Every spring, the College of Engineering recognizes the graduating senior who has the highest cumulative grade point average (GPA) from each degree program. This year’s Outstanding Seniors are Kevin Mauge (chemical engineering), Andrew Lu (computer engineering), Kerem Celik (computer science), Samuel Dunn (computer science), Tony Sun (computer science), Navid Mir (electrical engineering), Brandon Montano (mechanical engineering), and Dean Passanisi (mechanical engineering). In addition to a three-way tie in computer science and two winners in mechanical engineering, four of the eight awardees are transfer students.
Kevin Mauge, who earned a cumulative 3.98 GPA, thanked the department’s faculty and staff for going above and beyond to provide an experience that was as complete and interactive as possible during the pandemic.
“It is impossible to overstate the feeling of accomplishment tied to the culmination of my undergraduate education,” said Mauge, who is graduating from UCSB with highest honors. “The Chemical Engineering Department is wholeheartedly devoted to its undergraduate program, and I cannot take for granted the opportunity to have personally interacted with faculty who are at the top of their respective fields. The chemical engineering degree from UCSB also benefits from its proximity to an outstanding research community, both on campus and stretching into industry.”
During his time at UCSB, Mauge conducted undergraduate research under Professor Michael Gordon on the design of atmospheric pressure plasma jet and dielectric barrier discharge systems for processing multi-functional surfaces.
“My research experience provided an insight into the field of materials processing that I could not have accessed in the classroom,” said Mauge. “I also had the opportunity to interact with graduate students in the Solid State Lighting and Energy Electronics Center (SSLEEC) at UCSB. The unique exposure afforded by research has encouraged my decision to pursue further education through the five-year BS/MS program.”
Mauge will intern this summer at Raytheon Vision Systems, where he will work on epitaxial growth of semiconductor materials for infrared photodetectors. He will return to campus in the fall to complete the fifth-year BS/MS program in materials with an emphasis in electronic and photonic devices. After earning his master’s degree, he hopes to enter the semiconductor device industry.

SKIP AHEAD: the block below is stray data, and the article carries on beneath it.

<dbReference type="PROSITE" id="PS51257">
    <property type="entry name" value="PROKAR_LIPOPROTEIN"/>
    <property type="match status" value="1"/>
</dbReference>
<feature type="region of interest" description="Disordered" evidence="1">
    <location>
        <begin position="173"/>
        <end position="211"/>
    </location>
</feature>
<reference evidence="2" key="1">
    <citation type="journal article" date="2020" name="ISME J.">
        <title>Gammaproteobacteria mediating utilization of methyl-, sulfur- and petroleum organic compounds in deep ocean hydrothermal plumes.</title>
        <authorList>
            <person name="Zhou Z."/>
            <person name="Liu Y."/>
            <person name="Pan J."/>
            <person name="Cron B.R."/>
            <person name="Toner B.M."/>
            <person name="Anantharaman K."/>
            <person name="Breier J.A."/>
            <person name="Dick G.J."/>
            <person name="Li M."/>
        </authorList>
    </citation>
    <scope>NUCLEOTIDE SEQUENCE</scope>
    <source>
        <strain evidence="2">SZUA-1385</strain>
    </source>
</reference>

“This award is meaningful to me since it reflects my dedication to excelling in my coursework, while giving back as much as possible along the way,” said Andrew Lu, who taught himself how to program in high school while designing an app for a dance fundraiser. “I’m proud to receive a degree from a university that values collaboration and has supportive faculty and students, and I could not be happier to dedicate this award to my family and friends, who have fully supported me along the way.”
Lu, who completed the College of Engineering’s Honors Program and is graduating with honors, has paid it forward during his time at UCSB, working as an undergraduate learning assistant for eight classes where he mentored students on crucial project development skills and industry practices. He served as an officer of the student branch of the Institute of Electrical and Electronics Engineers (IEEE) and Tau Beta Pi, the engineering honor society.
"I would like to thank Professor Phillip Conrad for two years of valuable mentorship and opportunities to work together, especially during the pandemic," said Lu, who will intern at Amazon this summer. "Working with Professor Conrad has allowed me to not only develop my soft skills, but also meet new peers and friends during this challenging time."
Lu will return to UCSB in the fall to complete his master's degree through the five-year BS/MS program.
Samuel Dunn, Kerem Celik, and Tony Sun all earned cumulative 4.0 GPAs en route to receiving their Outstanding Senior Awards.
Sun also received the College of Engineering’s Tirrell Award for Distinction in Undergraduate Research in recognition of his excellence and promise as a researcher. His research experience began during his sophomore year as part of the Early Research Scholars Program, a year-long program for undergraduates in the Computer Science Department. Working for Professor William Wang, Sun investigated algorithmic fairness in artificial intelligence, with an emphasis in natural language processing. He has first-authored two papers that were accepted to the top venue for NLP. Within a year of being published, one of the paper’s has become part of the curriculum in courses at Stanford and Princeton. Sun also completed internships with Amazon Science and Google, positions typically reserved for graduate students. Papers he wrote during those internships were also accepted by prestigious conferences.
“There’s a quote I really like on the left wall of the main entrance in Harold Frank Hall. It reads, ‘The vision to imagine; the means to achieve.’ I’ve taken these words as an approach to thinking big and excelling at the highest level. The lessons I’ve learned and the skills I’ve picked up at UCSB will stick with me for a lifetime,” said Sun, who after graduation will begin working at Google, while simultaneously pursuing a master’s degree in computer science at Stanford University.